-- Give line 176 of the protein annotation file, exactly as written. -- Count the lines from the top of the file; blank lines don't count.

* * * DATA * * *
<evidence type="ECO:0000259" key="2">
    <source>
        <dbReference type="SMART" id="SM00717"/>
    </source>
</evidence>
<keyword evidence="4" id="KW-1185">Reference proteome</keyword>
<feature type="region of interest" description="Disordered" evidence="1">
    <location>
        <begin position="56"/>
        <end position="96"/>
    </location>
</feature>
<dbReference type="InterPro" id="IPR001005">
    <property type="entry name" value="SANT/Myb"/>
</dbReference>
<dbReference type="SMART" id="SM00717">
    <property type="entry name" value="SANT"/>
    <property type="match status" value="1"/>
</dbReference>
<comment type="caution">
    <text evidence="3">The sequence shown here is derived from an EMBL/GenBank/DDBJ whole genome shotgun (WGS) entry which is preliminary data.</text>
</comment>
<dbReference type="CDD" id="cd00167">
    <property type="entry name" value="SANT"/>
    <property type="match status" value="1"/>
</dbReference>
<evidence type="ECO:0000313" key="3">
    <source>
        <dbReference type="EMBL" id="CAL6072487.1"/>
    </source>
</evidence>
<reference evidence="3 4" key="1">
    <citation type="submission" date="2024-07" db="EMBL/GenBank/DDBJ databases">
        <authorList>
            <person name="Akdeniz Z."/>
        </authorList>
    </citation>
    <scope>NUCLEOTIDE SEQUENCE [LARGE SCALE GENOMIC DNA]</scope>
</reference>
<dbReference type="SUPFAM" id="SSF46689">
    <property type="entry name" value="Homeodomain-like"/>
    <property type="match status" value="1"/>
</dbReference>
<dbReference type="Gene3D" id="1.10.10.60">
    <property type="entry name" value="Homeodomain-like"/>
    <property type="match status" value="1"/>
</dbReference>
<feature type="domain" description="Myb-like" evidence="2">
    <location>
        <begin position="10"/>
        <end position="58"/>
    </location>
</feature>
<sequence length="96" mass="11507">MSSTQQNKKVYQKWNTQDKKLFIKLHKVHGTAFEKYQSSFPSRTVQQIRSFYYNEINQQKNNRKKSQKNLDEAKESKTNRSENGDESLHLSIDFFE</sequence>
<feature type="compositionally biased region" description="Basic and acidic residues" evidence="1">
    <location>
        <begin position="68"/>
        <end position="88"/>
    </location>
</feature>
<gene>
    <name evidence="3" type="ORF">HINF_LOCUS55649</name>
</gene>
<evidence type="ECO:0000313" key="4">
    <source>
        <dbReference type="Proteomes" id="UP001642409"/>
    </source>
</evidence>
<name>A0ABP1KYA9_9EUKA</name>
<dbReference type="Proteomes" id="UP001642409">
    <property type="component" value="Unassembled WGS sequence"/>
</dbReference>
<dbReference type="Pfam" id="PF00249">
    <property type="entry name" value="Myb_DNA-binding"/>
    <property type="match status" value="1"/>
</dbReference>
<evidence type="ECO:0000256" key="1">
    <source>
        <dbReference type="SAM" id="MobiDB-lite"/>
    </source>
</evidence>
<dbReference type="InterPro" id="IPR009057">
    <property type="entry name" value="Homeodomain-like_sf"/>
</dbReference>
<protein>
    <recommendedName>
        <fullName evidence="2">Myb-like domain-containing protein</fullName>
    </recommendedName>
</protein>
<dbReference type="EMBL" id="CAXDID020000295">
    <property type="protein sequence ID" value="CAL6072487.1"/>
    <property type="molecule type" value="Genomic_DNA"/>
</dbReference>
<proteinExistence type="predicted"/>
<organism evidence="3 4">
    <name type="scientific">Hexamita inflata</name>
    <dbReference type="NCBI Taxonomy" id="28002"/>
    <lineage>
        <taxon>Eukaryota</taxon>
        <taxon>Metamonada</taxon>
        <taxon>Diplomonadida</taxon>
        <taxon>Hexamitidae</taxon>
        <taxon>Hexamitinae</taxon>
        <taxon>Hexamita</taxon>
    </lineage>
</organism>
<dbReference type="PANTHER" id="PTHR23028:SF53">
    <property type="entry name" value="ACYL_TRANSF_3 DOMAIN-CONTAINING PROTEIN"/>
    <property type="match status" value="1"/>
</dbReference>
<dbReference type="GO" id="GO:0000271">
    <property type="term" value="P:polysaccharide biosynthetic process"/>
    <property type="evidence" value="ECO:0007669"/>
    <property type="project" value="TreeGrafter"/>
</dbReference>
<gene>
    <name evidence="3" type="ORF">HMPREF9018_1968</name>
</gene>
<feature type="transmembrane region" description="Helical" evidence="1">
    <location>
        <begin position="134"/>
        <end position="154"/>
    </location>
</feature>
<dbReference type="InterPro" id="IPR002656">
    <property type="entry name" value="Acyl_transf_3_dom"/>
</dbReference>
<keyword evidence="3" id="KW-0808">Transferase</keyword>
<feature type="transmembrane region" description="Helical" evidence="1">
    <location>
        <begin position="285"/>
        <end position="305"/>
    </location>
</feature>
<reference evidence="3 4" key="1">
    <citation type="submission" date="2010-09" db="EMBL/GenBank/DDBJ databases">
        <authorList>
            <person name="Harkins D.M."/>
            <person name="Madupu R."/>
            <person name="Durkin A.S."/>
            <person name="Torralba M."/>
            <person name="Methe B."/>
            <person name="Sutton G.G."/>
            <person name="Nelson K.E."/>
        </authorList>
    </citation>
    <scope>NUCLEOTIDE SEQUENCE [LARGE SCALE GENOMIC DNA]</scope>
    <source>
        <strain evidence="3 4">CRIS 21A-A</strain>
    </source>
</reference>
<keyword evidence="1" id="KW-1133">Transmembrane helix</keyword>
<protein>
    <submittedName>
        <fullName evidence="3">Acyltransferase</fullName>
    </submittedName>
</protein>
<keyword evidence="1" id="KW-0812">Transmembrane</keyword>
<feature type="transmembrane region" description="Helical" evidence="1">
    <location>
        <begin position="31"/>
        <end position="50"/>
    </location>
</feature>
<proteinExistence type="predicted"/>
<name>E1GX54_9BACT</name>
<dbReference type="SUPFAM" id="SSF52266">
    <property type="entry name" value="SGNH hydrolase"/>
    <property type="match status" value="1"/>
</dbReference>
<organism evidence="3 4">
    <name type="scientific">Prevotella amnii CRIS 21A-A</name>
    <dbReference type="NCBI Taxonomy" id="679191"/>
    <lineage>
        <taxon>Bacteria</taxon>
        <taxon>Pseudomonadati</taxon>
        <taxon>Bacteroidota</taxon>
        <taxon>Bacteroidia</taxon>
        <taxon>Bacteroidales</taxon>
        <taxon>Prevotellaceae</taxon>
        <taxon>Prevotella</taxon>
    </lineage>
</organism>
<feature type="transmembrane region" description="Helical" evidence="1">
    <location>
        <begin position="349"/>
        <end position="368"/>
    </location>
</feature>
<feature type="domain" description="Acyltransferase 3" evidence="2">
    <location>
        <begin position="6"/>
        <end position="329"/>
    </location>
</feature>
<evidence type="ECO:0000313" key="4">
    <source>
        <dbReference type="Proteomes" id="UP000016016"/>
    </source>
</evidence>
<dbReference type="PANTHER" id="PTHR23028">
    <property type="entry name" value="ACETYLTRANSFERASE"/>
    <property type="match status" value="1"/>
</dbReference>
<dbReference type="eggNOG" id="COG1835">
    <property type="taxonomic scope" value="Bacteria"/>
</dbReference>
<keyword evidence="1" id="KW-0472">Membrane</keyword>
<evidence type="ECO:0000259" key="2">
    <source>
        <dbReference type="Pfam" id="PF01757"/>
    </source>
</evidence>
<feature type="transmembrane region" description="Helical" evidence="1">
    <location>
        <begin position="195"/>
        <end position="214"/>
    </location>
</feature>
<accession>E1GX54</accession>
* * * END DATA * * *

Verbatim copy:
        <taxon>Pseudomonadati</taxon>